Saturday, January 7, 2012

"The Myth of Japan's Failure"

First pointed out by Kel Kelly at the Mises website last April, the idea that Japan is thriving is finally dawning on the mainstream.
Time and again, Americans are told to look to Japan as a warning of what the country might become if the right path is not followed, although there is intense disagreement about what that path might be. Here, for instance, is how the CNN analyst David Gergen has described Japan: “It’s now a very demoralized country and it has really been set back.”

But that presentation of Japan is a myth. By many measures, the Japanese economy has done very well during the so-called lost decades, which started with a stock market crash in January 1990. By some of the most important measures, it has done a lot better than the United States.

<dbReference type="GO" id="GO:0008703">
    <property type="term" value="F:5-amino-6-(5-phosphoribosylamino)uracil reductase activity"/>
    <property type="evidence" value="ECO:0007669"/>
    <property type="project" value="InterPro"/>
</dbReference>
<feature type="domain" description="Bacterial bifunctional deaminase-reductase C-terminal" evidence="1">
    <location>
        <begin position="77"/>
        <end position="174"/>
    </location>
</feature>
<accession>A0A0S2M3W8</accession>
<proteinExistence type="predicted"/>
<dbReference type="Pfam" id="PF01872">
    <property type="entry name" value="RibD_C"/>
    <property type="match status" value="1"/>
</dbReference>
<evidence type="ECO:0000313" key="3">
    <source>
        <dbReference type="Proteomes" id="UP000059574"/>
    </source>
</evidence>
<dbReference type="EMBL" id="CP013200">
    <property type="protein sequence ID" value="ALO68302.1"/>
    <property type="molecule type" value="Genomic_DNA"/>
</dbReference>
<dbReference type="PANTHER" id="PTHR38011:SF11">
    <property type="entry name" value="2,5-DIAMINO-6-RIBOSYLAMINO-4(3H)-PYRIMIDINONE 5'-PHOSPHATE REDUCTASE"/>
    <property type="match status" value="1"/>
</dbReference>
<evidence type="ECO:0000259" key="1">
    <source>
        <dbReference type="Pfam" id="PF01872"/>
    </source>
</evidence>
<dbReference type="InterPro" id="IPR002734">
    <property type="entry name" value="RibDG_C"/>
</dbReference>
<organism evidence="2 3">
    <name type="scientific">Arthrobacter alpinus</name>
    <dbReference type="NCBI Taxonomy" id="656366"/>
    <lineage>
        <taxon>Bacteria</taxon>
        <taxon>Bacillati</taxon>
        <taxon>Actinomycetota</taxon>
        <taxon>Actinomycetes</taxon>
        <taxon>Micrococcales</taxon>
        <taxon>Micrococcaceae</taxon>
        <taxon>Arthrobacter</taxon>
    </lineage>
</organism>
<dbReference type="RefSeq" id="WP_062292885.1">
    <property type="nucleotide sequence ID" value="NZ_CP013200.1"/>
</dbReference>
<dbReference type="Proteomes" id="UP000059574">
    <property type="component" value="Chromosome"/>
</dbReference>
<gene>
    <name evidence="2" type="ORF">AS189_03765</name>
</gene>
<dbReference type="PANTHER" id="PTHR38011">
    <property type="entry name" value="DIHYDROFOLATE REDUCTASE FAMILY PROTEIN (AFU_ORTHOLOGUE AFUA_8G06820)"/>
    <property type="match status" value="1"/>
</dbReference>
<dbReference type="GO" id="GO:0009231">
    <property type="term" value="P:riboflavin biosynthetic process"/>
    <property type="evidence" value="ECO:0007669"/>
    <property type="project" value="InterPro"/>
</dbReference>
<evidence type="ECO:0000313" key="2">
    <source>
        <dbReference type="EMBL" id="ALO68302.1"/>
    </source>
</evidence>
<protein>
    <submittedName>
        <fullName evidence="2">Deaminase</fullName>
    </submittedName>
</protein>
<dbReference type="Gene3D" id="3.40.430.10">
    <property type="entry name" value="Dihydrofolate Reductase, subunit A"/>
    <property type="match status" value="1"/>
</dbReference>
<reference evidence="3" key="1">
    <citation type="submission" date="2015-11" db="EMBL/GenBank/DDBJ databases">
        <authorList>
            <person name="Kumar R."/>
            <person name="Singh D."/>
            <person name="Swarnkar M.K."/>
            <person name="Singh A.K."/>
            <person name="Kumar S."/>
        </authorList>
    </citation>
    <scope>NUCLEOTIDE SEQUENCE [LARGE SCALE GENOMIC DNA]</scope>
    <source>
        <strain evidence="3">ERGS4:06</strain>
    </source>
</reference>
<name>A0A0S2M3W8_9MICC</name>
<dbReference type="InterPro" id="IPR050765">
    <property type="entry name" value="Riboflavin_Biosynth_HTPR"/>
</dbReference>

Japan has succeeded in delivering an increasingly affluent lifestyle to its people despite the financial crash. In the fullness of time, it is likely that this era will be viewed as an outstanding success story.

As Mr. Kelly pointed out (and this author alludes to), the myth of Japanese stagnation is due to a lack of monetary inflation. It is impossible for Keynesian-trained economists to even imagine economic growth if GDP doesn't rise. But Japan's central bank has kept a remarkably tight rein on the nation's base money supply for over a decade resulting in price inflation of near zero. If there's no additional money being supplied, the dollar (or yen) figures cannot increase. Meanwhile, though, the Japanese have continued to invest, produce and prosper.

Now that the cat is gradually crawling out of the bag, instead of holding Japan up as the model of economic failure, perhaps we can begin to point to it as an example of capitalistic success.

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